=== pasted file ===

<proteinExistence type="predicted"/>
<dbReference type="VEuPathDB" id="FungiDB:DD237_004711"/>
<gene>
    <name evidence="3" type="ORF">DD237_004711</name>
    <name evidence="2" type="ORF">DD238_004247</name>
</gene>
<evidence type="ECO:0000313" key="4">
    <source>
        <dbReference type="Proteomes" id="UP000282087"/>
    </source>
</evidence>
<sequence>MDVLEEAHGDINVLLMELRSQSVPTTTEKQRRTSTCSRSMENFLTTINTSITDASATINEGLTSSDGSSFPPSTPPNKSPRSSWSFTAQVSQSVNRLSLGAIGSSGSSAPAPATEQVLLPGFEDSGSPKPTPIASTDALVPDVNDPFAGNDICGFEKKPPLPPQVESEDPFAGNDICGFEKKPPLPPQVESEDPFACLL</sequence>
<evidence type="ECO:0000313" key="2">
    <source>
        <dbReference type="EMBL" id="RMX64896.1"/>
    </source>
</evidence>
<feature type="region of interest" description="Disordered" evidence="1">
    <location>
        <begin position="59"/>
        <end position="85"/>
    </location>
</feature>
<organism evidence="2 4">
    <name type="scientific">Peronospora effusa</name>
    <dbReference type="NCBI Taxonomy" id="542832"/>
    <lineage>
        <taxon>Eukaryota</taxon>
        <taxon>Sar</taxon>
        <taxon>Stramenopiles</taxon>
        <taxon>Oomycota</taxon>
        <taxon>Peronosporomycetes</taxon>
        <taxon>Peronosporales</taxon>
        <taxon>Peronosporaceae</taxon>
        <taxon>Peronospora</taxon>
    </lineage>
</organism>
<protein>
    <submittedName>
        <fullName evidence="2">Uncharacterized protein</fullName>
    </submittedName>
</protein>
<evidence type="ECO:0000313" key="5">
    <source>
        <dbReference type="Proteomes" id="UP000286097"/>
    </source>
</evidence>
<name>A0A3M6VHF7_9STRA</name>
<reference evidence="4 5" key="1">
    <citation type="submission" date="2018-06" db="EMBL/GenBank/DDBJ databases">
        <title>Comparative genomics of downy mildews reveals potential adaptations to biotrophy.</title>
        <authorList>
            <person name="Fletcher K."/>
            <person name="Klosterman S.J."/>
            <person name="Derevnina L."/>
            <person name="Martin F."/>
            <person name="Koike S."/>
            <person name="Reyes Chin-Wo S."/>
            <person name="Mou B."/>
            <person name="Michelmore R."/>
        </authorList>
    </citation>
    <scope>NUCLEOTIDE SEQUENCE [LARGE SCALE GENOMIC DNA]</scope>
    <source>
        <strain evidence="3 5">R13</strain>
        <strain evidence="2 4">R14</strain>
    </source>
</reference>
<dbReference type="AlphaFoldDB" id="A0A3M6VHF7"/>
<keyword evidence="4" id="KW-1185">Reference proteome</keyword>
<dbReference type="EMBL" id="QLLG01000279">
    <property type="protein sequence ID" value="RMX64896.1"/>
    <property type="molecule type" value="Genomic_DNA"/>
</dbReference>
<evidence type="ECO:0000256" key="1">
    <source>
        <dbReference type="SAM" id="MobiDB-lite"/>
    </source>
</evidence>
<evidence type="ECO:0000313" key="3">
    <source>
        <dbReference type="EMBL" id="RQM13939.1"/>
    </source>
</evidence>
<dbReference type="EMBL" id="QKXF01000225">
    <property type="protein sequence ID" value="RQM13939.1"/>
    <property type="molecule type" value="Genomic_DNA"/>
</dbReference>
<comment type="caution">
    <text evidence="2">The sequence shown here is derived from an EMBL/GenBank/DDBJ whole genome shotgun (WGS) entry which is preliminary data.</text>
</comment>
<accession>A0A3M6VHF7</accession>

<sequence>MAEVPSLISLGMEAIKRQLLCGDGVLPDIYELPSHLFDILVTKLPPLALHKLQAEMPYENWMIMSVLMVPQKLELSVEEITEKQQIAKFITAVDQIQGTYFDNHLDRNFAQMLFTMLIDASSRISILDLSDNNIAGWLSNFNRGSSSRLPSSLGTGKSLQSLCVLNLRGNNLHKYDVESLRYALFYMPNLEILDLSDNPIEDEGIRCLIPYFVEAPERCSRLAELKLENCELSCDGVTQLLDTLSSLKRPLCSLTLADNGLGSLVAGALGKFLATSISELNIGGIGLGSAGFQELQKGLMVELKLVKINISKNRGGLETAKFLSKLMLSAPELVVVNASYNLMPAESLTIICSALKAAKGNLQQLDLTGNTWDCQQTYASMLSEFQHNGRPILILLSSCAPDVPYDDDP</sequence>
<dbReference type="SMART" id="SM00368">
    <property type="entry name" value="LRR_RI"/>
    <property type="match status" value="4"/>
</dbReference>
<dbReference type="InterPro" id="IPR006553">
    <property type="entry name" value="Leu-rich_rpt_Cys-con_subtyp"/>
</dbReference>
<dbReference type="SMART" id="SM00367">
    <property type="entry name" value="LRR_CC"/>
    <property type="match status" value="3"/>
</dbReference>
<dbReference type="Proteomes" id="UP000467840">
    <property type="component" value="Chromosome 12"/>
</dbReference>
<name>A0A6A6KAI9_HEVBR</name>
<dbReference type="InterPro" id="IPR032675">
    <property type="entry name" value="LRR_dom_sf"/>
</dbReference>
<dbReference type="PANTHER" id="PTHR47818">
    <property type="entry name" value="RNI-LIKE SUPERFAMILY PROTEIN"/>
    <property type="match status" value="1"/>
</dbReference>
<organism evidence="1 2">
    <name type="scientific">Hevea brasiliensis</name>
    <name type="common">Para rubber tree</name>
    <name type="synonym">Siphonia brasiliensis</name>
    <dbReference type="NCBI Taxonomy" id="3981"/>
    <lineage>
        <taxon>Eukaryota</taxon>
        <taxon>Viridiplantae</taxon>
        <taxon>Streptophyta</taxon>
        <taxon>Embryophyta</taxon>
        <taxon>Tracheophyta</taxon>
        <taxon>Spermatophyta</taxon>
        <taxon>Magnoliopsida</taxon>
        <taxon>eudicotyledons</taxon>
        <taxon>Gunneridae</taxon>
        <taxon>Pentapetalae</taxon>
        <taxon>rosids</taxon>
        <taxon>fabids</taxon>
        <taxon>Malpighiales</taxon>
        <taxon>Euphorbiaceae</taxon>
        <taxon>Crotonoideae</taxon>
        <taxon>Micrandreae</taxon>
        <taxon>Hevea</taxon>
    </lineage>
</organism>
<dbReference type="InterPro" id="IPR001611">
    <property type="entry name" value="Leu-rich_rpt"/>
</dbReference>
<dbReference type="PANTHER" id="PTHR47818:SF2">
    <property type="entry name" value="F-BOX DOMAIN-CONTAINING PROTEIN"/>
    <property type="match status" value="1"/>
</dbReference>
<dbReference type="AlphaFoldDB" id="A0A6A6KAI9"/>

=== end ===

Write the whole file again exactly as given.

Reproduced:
<proteinExistence type="predicted"/>
<dbReference type="VEuPathDB" id="FungiDB:DD237_004711"/>
<gene>
    <name evidence="3" type="ORF">DD237_004711</name>
    <name evidence="2" type="ORF">DD238_004247</name>
</gene>
<evidence type="ECO:0000313" key="4">
    <source>
        <dbReference type="Proteomes" id="UP000282087"/>
    </source>
</evidence>
<sequence>MDVLEEAHGDINVLLMELRSQSVPTTTEKQRRTSTCSRSMENFLTTINTSITDASATINEGLTSSDGSSFPPSTPPNKSPRSSWSFTAQVSQSVNRLSLGAIGSSGSSAPAPATEQVLLPGFEDSGSPKPTPIASTDALVPDVNDPFAGNDICGFEKKPPLPPQVESEDPFAGNDICGFEKKPPLPPQVESEDPFACLL</sequence>
<evidence type="ECO:0000313" key="2">
    <source>
        <dbReference type="EMBL" id="RMX64896.1"/>
    </source>
</evidence>
<feature type="region of interest" description="Disordered" evidence="1">
    <location>
        <begin position="59"/>
        <end position="85"/>
    </location>
</feature>
<organism evidence="2 4">
    <name type="scientific">Peronospora effusa</name>
    <dbReference type="NCBI Taxonomy" id="542832"/>
    <lineage>
        <taxon>Eukaryota</taxon>
        <taxon>Sar</taxon>
        <taxon>Stramenopiles</taxon>
        <taxon>Oomycota</taxon>
        <taxon>Peronosporomycetes</taxon>
        <taxon>Peronosporales</taxon>
        <taxon>Peronosporaceae</taxon>
        <taxon>Peronospora</taxon>
    </lineage>
</organism>
<protein>
    <submittedName>
        <fullName evidence="2">Uncharacterized protein</fullName>
    </submittedName>
</protein>
<evidence type="ECO:0000313" key="5">
    <source>
        <dbReference type="Proteomes" id="UP000286097"/>
    </source>
</evidence>
<name>A0A3M6VHF7_9STRA</name>
<reference evidence="4 5" key="1">
    <citation type="submission" date="2018-06" db="EMBL/GenBank/DDBJ databases">
        <title>Comparative genomics of downy mildews reveals potential adaptations to biotrophy.</title>
        <authorList>
            <person name="Fletcher K."/>
            <person name="Klosterman S.J."/>
            <person name="Derevnina L."/>
            <person name="Martin F."/>
            <person name="Koike S."/>
            <person name="Reyes Chin-Wo S."/>
            <person name="Mou B."/>
            <person name="Michelmore R."/>
        </authorList>
    </citation>
    <scope>NUCLEOTIDE SEQUENCE [LARGE SCALE GENOMIC DNA]</scope>
    <source>
        <strain evidence="3 5">R13</strain>
        <strain evidence="2 4">R14</strain>
    </source>
</reference>
<dbReference type="AlphaFoldDB" id="A0A3M6VHF7"/>
<keyword evidence="4" id="KW-1185">Reference proteome</keyword>
<dbReference type="EMBL" id="QLLG01000279">
    <property type="protein sequence ID" value="RMX64896.1"/>
    <property type="molecule type" value="Genomic_DNA"/>
</dbReference>
<evidence type="ECO:0000256" key="1">
    <source>
        <dbReference type="SAM" id="MobiDB-lite"/>
    </source>
</evidence>
<evidence type="ECO:0000313" key="3">
    <source>
        <dbReference type="EMBL" id="RQM13939.1"/>
    </source>
</evidence>
<dbReference type="EMBL" id="QKXF01000225">
    <property type="protein sequence ID" value="RQM13939.1"/>
    <property type="molecule type" value="Genomic_DNA"/>
</dbReference>
<comment type="caution">
    <text evidence="2">The sequence shown here is derived from an EMBL/GenBank/DDBJ whole genome shotgun (WGS) entry which is preliminary data.</text>
</comment>
<accession>A0A3M6VHF7</accession>

<sequence>MAEVPSLISLGMEAIKRQLLCGDGVLPDIYELPSHLFDILVTKLPPLALHKLQAEMPYENWMIMSVLMVPQKLELSVEEITEKQQIAKFITAVDQIQGTYFDNHLDRNFAQMLFTMLIDASSRISILDLSDNNIAGWLSNFNRGSSSRLPSSLGTGKSLQSLCVLNLRGNNLHKYDVESLRYALFYMPNLEILDLSDNPIEDEGIRCLIPYFVEAPERCSRLAELKLENCELSCDGVTQLLDTLSSLKRPLCSLTLADNGLGSLVAGALGKFLATSISELNIGGIGLGSAGFQELQKGLMVELKLVKINISKNRGGLETAKFLSKLMLSAPELVVVNASYNLMPAESLTIICSALKAAKGNLQQLDLTGNTWDCQQTYASMLSEFQHNGRPILILLSSCAPDVPYDDDP</sequence>
<dbReference type="SMART" id="SM00368">
    <property type="entry name" value="LRR_RI"/>
    <property type="match status" value="4"/>
</dbReference>
<dbReference type="InterPro" id="IPR006553">
    <property type="entry name" value="Leu-rich_rpt_Cys-con_subtyp"/>
</dbReference>
<dbReference type="SMART" id="SM00367">
    <property type="entry name" value="LRR_CC"/>
    <property type="match status" value="3"/>
</dbReference>
<dbReference type="Proteomes" id="UP000467840">
    <property type="component" value="Chromosome 12"/>
</dbReference>
<name>A0A6A6KAI9_HEVBR</name>
<dbReference type="InterPro" id="IPR032675">
    <property type="entry name" value="LRR_dom_sf"/>
</dbReference>
<dbReference type="PANTHER" id="PTHR47818">
    <property type="entry name" value="RNI-LIKE SUPERFAMILY PROTEIN"/>
    <property type="match status" value="1"/>
</dbReference>
<organism evidence="1 2">
    <name type="scientific">Hevea brasiliensis</name>
    <name type="common">Para rubber tree</name>
    <name type="synonym">Siphonia brasiliensis</name>
    <dbReference type="NCBI Taxonomy" id="3981"/>
    <lineage>
        <taxon>Eukaryota</taxon>
        <taxon>Viridiplantae</taxon>
        <taxon>Streptophyta</taxon>
        <taxon>Embryophyta</taxon>
        <taxon>Tracheophyta</taxon>
        <taxon>Spermatophyta</taxon>
        <taxon>Magnoliopsida</taxon>
        <taxon>eudicotyledons</taxon>
        <taxon>Gunneridae</taxon>
        <taxon>Pentapetalae</taxon>
        <taxon>rosids</taxon>
        <taxon>fabids</taxon>
        <taxon>Malpighiales</taxon>
        <taxon>Euphorbiaceae</taxon>
        <taxon>Crotonoideae</taxon>
        <taxon>Micrandreae</taxon>
        <taxon>Hevea</taxon>
    </lineage>
</organism>
<dbReference type="InterPro" id="IPR001611">
    <property type="entry name" value="Leu-rich_rpt"/>
</dbReference>
<dbReference type="PANTHER" id="PTHR47818:SF2">
    <property type="entry name" value="F-BOX DOMAIN-CONTAINING PROTEIN"/>
    <property type="match status" value="1"/>
</dbReference>
<dbReference type="AlphaFoldDB" id="A0A6A6KAI9"/>